(1725 – 1807)
“Amazing grace, how sweet the sound,
That saved a wretch like me!
I once was lost, but now am found,
Was blind, but now I see”
John Newton, the author of this inspiring hymn, wrote it to reflect God’s transforming grace in his life – one that was hardened by sin, profanity and blasphemy. Indeed, the wicked and vile slave captain was a “wretch” with nothing to plead before God. It was by God’s “amazing grace” that he was wondrously saved.
Though many have been richly blessed by this much-loved hymn, “no one has ever had a more complete understanding of the words than the author himself had. It is a marvelous picture of the transforming power and the all-sufficiency of divine grace. Having drunk heavily and long at the cistern of sin, Newton was awed by this grace that had brought him into the sharp contrast of partaking freely of the fountain of living water, the water of eternal life” (Treasury of Great Hymns by Guye Johnson).
The son of a sea captain, and an only child, John Newton was born in Wapping, a district in London near the Thames on 24th July 1725. From an early age, his godly mother, Elizabeth, taught John the Holy Scriptures. Having dedicated her son to the Lord at infancy, it was her constant prayer that he would one day become a minister of the Gospel.
When he was not quite seven years old, his beloved mother died of tuberculosis. Her death hit him hard. Deeply disappointed with God, John began “a decline into rebellion and degradation that lasted until his 24th year” (http://logosresourcepages.org/Music/amazing.htm).
Shortly after his mother’s death, his father remarried. While his father was at sea, young John was raised by his emotionally distant stepmother and sent to a boarding school where he fell into bad company. At the age of 11, after only two years of schooling, he joined his father’s ship as a seaman.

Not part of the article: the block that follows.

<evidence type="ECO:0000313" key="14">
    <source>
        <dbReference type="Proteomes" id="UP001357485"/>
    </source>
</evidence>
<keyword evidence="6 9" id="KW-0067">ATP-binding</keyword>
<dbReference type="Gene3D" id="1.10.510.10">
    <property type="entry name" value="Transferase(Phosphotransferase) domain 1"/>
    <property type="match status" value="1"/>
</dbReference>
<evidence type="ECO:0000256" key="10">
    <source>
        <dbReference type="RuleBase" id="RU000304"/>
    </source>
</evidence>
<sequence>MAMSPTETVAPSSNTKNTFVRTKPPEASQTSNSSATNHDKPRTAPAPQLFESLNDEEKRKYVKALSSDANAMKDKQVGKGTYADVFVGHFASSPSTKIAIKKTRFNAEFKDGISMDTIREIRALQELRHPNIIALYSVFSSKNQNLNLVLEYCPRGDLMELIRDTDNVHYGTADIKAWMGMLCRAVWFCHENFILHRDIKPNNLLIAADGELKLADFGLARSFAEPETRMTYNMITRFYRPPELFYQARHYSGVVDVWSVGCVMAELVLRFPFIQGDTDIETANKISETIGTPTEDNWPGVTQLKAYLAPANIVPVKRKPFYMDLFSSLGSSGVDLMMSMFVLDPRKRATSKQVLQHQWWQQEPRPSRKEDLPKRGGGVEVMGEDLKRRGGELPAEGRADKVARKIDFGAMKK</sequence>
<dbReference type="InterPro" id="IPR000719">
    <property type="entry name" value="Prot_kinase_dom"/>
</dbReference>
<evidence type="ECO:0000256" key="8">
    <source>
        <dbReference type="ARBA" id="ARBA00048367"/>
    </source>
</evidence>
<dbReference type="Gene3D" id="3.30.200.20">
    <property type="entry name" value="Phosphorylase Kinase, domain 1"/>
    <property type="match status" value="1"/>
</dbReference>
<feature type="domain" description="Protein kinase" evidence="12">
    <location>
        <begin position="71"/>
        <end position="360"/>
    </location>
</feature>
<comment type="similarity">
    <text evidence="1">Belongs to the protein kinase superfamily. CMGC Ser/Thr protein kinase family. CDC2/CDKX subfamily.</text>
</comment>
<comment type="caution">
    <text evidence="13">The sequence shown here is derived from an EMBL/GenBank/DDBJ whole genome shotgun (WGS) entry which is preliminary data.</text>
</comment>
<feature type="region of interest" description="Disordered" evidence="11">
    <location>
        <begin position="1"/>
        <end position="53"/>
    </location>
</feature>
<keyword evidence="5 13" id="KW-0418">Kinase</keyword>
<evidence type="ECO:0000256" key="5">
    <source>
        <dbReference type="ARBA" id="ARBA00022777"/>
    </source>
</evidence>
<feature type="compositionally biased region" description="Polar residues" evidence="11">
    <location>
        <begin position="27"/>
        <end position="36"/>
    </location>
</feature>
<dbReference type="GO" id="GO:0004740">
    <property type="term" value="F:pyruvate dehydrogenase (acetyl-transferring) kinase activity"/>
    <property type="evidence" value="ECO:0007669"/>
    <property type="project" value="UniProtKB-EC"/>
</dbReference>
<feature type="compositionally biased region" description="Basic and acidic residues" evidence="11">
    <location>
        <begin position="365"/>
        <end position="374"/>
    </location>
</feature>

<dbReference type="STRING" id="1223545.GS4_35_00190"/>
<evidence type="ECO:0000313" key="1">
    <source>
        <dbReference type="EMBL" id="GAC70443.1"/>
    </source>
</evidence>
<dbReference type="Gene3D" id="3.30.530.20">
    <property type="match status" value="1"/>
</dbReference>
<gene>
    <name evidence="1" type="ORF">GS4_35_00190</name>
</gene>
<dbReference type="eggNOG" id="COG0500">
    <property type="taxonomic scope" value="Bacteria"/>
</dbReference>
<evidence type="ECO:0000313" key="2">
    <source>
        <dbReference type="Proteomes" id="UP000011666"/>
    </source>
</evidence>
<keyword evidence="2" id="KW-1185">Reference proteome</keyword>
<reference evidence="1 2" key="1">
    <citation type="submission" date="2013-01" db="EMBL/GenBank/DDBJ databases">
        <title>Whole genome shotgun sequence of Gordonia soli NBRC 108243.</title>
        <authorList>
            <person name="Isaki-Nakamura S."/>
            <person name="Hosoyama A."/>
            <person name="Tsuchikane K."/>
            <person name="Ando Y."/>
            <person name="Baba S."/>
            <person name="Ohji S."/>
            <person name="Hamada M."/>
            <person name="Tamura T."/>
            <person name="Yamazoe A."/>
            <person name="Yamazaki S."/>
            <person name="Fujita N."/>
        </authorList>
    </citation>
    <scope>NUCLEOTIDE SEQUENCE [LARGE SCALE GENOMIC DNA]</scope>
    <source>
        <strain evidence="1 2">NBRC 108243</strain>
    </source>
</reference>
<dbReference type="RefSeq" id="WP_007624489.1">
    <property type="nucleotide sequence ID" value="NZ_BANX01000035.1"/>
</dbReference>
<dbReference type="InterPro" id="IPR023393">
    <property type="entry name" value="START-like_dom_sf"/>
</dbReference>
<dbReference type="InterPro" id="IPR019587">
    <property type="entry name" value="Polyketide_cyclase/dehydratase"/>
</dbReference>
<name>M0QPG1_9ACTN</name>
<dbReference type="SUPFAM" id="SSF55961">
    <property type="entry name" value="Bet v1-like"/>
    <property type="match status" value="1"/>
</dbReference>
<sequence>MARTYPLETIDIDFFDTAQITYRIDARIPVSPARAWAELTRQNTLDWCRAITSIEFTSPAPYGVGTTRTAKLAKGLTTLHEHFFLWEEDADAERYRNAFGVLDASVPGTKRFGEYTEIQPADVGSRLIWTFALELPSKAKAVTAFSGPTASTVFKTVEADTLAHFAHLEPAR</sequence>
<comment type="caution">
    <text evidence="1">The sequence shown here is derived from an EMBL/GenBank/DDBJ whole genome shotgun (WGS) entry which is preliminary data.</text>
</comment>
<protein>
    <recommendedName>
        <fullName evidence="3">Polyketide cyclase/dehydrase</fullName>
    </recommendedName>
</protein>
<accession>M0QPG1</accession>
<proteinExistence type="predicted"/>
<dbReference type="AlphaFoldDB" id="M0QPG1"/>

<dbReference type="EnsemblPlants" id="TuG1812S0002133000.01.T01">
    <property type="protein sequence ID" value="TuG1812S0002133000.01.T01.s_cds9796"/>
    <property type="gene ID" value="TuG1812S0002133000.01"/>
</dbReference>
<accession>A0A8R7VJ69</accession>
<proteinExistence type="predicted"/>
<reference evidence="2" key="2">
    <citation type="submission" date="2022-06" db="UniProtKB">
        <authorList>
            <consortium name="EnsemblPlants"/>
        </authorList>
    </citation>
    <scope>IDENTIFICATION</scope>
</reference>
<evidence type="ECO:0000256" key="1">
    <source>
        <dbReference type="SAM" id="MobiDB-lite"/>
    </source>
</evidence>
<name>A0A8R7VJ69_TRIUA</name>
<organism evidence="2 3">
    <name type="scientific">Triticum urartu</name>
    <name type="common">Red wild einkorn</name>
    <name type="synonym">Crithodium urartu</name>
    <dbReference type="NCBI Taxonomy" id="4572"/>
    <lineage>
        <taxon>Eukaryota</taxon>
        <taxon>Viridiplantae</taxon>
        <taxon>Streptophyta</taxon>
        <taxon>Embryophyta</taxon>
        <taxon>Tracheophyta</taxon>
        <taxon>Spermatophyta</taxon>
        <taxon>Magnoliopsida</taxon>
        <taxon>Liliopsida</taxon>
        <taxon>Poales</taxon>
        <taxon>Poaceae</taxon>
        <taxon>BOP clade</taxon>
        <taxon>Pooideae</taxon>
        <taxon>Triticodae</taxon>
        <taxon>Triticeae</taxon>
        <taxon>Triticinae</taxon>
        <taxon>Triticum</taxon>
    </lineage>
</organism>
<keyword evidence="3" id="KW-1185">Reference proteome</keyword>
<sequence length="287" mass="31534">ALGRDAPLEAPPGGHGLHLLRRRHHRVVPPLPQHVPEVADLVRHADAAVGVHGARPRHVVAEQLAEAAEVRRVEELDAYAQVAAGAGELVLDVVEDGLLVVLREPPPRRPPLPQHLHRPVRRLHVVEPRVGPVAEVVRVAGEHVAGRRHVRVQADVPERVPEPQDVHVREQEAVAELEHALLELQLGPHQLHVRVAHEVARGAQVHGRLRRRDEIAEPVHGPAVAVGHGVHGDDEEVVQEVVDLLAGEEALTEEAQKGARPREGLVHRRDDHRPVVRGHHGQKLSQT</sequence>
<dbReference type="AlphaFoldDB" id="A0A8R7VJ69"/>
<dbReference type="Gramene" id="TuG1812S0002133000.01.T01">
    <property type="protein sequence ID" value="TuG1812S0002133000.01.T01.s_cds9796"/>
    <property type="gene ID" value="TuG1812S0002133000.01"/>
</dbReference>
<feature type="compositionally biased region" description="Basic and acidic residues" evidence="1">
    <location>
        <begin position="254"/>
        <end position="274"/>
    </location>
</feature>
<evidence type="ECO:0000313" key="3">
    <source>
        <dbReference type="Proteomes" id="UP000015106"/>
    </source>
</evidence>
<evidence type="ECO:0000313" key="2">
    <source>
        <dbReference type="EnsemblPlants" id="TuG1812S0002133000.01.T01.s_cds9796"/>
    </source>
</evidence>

“But, bad though this young English lad was, he could not entirely forget God, or his departed mother's prayers, and he made a profession three or four times before he was sixteen. He fasted and prayed, and read the Word of God; but he did not really repent and turn to Christ for salvation; so all his efforts to be good ended in dismal failure. But God had His eye upon him; He allowed him to pass through many painful and humiliating experiences in order that he might see how bad he really was, and how much he had need of a Saviour such as Jesus is to all who call upon Him in truth”(http://wholesomewords.org/biography/bnewton9.html).
When he was eighteen, John was captured and forced into the naval service by the Royal Navy. He served on board the H.M.S. Harwich, an English warship. Unable to endure the harsh daily regime, he deserted but was soon recaptured. He was flogged before the crew of 350 and reduced to the rank of a common seaman. Following this public humiliation, the young sailor hardened his heart and sank deeper into sin.
John lived a vile and blasphemous life. His friend and biographer, Richard Cecil, says: “The companions he met with here completed the ruin of his principles.” John himself wrote: “I was capable of anything; I had not the least fear of God before my eyes nor (so far as I remember) the least sensibility of conscience …” (The Select Words of the Rev John Newton).
One book that deeply influenced Newton’s thinking and drove his deplorable conduct was Lord Shaftesbury’s Characteristics of Men, Manners, Opinion, Times. Its simple message of “philosophical universalism”: “Human nature does not err … Misconduct is nothing more than a bad taste in morals” appealed to the rebellious spirit of the wilful teenager. With man portrayed as inherently good, John could now freely carry on with his sinful indulgences. Thus, with “fine words and fair speeches my simple heart was beguiled” (The Select Words of the Rev John Newton). The cross, of which his saintly mother had spoken of so often, meant nothing to him. Shaftebury’s Characteristics had set him “free”, and free he would remain.
Thus, John rejected the Scriptures and the spiritual instructions of his mother. He publicly scoffed at the Bible and entertained the crew with blasphemous antics of the parables and miracles of Christ.
It was only in later years that the converted prodigal realised that his new conviction had not brought him freedom but bondage to sin. Looking back, John saw the sovereign hand of God preparing and leading him to repentance.
(… to be continued)